Integrity:

Telling the truth to ourselves and to others is considered key to spiritual growth. In order to truly hear and follow the leadings of the spirit, we must be willing to hear and act on the truth as it is known to us. This also involves being who we really are, and stripping away those things that are artificial; making our actions consistent with inner values.

Community and Stewardship of the Earth:

Friends believe that “the spirit that takes away the occasion of war” is found in peace, love, and unity. Even in making business decisions, Quakers don’t vote. Voting, even when done politely, is taking sides. Quakers try to listen to everyone and, following the Light Within, find unity. But Quakers also believe that community extends beyond their own meetinghouses. It includes all the people in the world, as well as care for the earth itself.

Many yearly meetings publish their own Faith and Practice. The text here contains the testimonies but also includes queries for Friends to ask relevant to their own spiritual growth. Special thanks to Melissa Meyer for her help with this section. Lighting Candles in the Dark • Study Guide 3

Quaker Worship Meetings are Programmed or Unprogrammed. Watch the video below to find out the distinction between the two.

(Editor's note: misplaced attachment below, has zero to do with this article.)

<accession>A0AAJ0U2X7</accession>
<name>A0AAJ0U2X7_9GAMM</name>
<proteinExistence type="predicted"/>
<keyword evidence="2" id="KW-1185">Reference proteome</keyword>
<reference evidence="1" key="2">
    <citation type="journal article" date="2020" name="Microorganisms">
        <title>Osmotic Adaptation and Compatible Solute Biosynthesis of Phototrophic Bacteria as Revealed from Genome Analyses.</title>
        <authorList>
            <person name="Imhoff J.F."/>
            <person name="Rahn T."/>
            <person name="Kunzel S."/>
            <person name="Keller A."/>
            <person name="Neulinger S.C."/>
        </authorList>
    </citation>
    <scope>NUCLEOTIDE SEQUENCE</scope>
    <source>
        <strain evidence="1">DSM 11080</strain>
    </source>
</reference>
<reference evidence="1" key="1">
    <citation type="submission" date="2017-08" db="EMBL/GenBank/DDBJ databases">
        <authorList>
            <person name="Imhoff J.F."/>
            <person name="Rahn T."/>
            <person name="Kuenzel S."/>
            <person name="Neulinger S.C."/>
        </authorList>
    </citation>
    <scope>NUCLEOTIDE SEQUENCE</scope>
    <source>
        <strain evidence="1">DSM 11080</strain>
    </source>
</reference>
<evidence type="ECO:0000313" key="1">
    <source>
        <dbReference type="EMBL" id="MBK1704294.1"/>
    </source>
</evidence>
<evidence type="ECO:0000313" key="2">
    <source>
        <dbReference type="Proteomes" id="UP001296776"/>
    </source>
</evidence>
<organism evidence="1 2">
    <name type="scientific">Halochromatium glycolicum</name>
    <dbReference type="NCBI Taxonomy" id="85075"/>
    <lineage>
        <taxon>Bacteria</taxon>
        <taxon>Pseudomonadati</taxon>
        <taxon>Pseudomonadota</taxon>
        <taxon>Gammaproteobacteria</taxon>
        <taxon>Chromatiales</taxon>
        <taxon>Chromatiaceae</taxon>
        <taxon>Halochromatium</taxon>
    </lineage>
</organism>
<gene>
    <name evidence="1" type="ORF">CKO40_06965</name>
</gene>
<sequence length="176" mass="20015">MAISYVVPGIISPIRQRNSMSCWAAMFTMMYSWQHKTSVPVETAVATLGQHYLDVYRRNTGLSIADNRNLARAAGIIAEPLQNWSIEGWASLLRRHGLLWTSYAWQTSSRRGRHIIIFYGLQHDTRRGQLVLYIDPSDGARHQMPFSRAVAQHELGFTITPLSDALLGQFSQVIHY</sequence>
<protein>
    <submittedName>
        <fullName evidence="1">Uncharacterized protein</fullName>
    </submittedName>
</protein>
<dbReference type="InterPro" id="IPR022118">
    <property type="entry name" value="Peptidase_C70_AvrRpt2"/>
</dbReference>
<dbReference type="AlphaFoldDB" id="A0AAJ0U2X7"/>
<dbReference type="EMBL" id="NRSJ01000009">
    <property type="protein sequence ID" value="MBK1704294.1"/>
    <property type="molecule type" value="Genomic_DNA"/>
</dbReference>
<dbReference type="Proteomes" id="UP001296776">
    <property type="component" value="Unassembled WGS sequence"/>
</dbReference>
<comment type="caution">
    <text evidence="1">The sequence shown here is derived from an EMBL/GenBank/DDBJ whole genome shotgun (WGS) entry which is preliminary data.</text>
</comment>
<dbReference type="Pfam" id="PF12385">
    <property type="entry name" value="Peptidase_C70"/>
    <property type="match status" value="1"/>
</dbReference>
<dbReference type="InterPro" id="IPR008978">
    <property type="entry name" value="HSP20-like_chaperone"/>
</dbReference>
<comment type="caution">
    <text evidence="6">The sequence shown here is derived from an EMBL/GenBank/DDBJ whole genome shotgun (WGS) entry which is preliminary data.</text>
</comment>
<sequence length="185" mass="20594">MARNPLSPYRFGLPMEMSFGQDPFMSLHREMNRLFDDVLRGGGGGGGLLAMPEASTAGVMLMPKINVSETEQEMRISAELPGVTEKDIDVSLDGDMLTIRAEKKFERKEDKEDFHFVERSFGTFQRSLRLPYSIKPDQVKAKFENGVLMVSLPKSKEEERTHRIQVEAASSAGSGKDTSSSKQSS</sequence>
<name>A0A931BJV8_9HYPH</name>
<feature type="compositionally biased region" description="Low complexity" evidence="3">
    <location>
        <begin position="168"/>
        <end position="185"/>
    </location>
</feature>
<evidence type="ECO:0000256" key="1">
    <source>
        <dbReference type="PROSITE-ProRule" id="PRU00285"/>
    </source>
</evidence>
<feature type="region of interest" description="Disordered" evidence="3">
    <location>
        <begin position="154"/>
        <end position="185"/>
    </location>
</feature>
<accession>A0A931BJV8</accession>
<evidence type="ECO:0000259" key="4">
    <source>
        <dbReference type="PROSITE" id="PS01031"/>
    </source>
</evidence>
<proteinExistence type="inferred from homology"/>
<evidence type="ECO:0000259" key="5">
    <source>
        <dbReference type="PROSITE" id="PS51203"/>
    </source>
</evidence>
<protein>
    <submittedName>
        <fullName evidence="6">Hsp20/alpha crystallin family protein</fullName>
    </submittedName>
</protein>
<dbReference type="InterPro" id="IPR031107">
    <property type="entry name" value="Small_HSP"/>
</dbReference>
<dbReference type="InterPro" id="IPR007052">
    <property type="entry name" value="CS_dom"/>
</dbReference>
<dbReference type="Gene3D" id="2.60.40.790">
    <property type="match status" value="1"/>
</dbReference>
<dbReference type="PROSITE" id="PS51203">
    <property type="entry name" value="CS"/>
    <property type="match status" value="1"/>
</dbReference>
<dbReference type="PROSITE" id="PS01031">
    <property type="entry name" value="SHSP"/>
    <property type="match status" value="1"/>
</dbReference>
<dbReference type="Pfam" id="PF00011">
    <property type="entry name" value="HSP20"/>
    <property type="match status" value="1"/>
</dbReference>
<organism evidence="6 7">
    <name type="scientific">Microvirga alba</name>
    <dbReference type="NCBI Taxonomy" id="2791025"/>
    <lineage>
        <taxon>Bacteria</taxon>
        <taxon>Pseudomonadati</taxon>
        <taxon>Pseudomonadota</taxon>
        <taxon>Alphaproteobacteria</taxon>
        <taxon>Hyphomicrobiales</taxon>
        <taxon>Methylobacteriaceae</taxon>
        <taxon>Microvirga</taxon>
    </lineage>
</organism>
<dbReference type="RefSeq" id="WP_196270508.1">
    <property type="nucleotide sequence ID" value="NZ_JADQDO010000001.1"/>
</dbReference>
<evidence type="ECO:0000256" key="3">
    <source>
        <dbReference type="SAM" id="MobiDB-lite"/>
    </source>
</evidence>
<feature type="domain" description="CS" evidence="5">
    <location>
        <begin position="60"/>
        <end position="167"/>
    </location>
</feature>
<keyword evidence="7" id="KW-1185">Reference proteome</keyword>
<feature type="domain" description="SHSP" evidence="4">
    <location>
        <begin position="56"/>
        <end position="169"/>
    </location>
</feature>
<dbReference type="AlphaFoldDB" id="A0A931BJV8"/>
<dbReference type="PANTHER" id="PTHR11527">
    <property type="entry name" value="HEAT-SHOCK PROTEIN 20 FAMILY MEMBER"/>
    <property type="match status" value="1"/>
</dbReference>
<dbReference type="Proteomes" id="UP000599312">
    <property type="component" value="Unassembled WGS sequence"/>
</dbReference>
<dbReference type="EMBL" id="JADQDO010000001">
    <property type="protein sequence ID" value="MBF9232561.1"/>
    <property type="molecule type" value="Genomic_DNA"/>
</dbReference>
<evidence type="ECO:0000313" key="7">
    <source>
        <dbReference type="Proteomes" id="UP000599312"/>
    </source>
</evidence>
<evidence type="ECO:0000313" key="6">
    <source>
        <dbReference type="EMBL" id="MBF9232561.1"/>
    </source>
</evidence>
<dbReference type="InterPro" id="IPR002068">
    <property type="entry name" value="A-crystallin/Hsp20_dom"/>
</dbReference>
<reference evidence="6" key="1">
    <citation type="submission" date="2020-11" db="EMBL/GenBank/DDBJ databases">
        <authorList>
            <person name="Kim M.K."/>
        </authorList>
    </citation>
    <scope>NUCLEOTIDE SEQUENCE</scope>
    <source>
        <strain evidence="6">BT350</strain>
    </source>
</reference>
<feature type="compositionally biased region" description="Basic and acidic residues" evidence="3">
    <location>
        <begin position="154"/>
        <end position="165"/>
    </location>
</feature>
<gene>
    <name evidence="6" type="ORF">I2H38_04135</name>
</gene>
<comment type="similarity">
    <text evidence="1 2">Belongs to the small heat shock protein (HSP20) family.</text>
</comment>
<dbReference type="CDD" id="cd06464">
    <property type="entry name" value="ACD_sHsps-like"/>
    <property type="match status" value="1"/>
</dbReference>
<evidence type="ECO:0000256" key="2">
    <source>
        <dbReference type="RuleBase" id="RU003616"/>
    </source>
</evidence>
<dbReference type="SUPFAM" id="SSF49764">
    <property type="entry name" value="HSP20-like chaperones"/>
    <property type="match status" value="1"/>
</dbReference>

Amesbury Friends Meeting is an Unprogrammed Meeting.

The Quaker Practice of Discernment – it’s been called “the core technology” of Quakerism. It’s been called ‘the will of God.”
A leading? The deepest knowing? Watch the video above to hear a variety of explanations of this important Quaker process.

Background of the Quaker Faith

from Faith & Practice of New England Yearly Meeting, 1988\5, p. 53

George Fox, one of the early founders of the Society of Friends in seventeenth-century England, had as a youth suffered great anguish as he sought an answer to his spiritual quest. His answer came, after much reading of the Scriptures and visits to many ministers and counselors, when he heard a voice within him which said: “There is One, even Christ Jesus, that can speak to thy condition.” “And when I heard it,” he later reported, “my heart did leap for joy.” He had found God directly without the aid of ritual or clergy, and henceforth his distinctive message was: Christ speaks directly to each human heart who seeks Him; listen to the teacher within; He placed His light within each of us, and as we follow the way He directs we shall be led into life and Truth.